While the Board is not allowed to campaign for any candidates, several trustees sat with Victor Salazar and Cordova on election day.
District 3 Trustee Johnny Jaramillo, District 5 Trustee Charlie Trujillo and Naranjo sat with Victor Salazar.
Trustee-at-large John Tapia, Jaramillo, Trujillo, Naranjo and Victor Salazar sat with Cordova on his election day.
Cordova was also seen speaking to multiple Co-op employees throughout the day, waving at them and giving the thumbs-up.
Co-op General Manager Andrew Chávez was also seen speaking to Naranjo and Victor Salazar on June 24, before getting into a vehicle with Charlie Trujillo.
Duran did not attend either the District 4 or 5 election.
District 6 Trustee and Board Vice President Leo Marquez said it was an honor to serve alongside Cordova and thanked him for his work.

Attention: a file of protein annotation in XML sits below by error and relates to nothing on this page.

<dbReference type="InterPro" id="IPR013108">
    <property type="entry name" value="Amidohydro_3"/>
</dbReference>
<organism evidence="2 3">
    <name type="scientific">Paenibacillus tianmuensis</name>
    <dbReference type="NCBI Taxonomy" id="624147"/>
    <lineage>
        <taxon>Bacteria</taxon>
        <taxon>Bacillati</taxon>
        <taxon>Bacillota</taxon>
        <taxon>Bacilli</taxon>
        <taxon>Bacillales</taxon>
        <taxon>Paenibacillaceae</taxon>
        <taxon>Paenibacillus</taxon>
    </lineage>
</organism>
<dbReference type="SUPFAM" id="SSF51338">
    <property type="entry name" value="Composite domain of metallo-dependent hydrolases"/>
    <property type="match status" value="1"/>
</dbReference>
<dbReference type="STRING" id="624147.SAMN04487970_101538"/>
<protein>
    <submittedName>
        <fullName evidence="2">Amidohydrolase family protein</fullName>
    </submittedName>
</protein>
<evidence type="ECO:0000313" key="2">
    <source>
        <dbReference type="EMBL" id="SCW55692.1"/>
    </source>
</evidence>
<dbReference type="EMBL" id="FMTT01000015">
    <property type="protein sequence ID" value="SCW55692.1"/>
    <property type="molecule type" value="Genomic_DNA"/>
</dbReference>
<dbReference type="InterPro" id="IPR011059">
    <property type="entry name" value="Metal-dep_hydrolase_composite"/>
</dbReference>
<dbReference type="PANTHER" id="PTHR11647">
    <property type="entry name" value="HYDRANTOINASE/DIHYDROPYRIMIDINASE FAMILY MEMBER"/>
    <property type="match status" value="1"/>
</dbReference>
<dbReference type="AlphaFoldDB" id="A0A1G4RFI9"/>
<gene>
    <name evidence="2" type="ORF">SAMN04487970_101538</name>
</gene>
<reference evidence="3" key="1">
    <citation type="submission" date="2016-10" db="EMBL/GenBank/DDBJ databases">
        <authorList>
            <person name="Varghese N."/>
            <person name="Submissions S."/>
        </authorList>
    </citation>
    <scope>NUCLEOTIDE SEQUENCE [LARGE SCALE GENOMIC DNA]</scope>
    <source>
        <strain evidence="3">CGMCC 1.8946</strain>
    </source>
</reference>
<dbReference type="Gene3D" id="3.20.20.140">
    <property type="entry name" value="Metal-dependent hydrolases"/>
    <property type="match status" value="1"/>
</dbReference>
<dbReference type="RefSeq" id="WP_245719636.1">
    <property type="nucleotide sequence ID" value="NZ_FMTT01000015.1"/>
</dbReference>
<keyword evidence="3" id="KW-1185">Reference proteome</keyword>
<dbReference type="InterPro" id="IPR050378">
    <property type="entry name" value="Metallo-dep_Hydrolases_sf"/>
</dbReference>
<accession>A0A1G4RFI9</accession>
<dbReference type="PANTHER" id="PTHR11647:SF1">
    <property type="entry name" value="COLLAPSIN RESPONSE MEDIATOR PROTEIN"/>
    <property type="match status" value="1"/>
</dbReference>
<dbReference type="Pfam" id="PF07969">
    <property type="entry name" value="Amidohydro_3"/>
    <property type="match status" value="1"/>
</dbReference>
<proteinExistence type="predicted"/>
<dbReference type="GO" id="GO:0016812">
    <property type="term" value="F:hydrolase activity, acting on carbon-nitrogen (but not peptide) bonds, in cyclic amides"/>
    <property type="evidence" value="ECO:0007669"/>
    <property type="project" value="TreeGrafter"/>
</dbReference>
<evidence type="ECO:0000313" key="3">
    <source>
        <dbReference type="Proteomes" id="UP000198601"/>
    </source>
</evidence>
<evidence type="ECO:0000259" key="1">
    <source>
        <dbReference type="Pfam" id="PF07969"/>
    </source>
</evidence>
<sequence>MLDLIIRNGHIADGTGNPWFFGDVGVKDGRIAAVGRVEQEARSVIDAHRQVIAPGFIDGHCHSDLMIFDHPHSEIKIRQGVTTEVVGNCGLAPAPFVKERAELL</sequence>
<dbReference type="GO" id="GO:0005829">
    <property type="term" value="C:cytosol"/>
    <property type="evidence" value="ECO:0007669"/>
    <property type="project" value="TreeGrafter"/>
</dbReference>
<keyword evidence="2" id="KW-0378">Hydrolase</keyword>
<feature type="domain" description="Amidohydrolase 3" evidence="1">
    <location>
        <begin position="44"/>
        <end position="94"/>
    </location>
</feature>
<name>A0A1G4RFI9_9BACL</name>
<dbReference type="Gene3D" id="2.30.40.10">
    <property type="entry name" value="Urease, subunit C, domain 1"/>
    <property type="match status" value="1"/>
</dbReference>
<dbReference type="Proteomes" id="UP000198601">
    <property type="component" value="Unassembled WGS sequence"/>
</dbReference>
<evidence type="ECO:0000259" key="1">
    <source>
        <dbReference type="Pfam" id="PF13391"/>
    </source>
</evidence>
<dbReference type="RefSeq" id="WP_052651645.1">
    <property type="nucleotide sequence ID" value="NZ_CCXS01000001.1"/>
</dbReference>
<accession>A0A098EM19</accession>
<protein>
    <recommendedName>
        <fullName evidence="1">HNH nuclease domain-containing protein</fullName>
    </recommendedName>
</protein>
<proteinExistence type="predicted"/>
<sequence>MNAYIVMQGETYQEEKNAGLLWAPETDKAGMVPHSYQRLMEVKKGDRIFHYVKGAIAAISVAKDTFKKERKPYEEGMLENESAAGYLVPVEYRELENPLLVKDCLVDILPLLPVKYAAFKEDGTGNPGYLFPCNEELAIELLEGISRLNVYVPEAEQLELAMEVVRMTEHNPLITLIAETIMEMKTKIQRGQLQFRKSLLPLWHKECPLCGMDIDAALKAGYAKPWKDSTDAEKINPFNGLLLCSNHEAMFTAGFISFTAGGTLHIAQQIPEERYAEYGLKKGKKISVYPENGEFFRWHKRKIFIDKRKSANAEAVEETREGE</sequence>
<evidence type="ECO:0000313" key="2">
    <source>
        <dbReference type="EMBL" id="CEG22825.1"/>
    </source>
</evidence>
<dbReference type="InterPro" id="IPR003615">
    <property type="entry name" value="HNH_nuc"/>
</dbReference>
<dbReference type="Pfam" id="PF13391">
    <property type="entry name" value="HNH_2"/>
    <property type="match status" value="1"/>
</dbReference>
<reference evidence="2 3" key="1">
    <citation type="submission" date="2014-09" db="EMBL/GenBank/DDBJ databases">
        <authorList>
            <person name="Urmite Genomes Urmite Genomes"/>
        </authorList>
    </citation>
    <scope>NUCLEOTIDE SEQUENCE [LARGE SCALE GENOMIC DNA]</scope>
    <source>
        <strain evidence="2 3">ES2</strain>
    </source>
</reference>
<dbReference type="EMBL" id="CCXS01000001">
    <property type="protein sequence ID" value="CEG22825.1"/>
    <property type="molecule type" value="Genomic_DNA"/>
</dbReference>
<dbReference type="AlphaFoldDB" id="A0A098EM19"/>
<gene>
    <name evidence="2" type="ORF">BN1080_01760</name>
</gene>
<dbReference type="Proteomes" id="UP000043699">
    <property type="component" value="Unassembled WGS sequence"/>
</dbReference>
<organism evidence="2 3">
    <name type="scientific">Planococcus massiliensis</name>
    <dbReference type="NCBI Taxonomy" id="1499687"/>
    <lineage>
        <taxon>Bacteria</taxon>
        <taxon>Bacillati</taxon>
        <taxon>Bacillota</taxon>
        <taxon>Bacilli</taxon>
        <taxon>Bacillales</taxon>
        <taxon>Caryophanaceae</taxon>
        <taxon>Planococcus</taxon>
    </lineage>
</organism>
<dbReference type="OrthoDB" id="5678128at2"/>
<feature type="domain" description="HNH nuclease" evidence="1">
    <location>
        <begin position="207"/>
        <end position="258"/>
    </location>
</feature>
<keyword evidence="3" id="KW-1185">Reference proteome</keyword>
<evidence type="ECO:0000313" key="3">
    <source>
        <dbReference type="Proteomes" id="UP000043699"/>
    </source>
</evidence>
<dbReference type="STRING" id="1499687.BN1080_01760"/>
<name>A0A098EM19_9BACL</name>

“You have shown time and time again that your heart and your dedication is to this Board and the member-owners have spoken and they say that they want to keep you here,” Marquez said.
Tapia said Cordova has done a good job serving as the representative on the Co-op’s power supplier Tri-State Generation and Transmission Association Board of Directors.
“Lucas, you have done a hell of a job and you deserve every vote you got,” he said.
Member-owners who voted in the District 4 race between Cordova and Herrera were eager to talk about why they participated in the election.
Cornelio Sanches said he voted for his friend “Lucitas.”
“He is a friend of mine and I’ve known him for a long time,” he said. “He is a good guy.”
Jimmy Chavez declined to say who he voted for, but said his “statement will explain all that.”
“I want a change,” he said. “I don’t believe the Co-op should be a dictatorship. It belongs to the people.”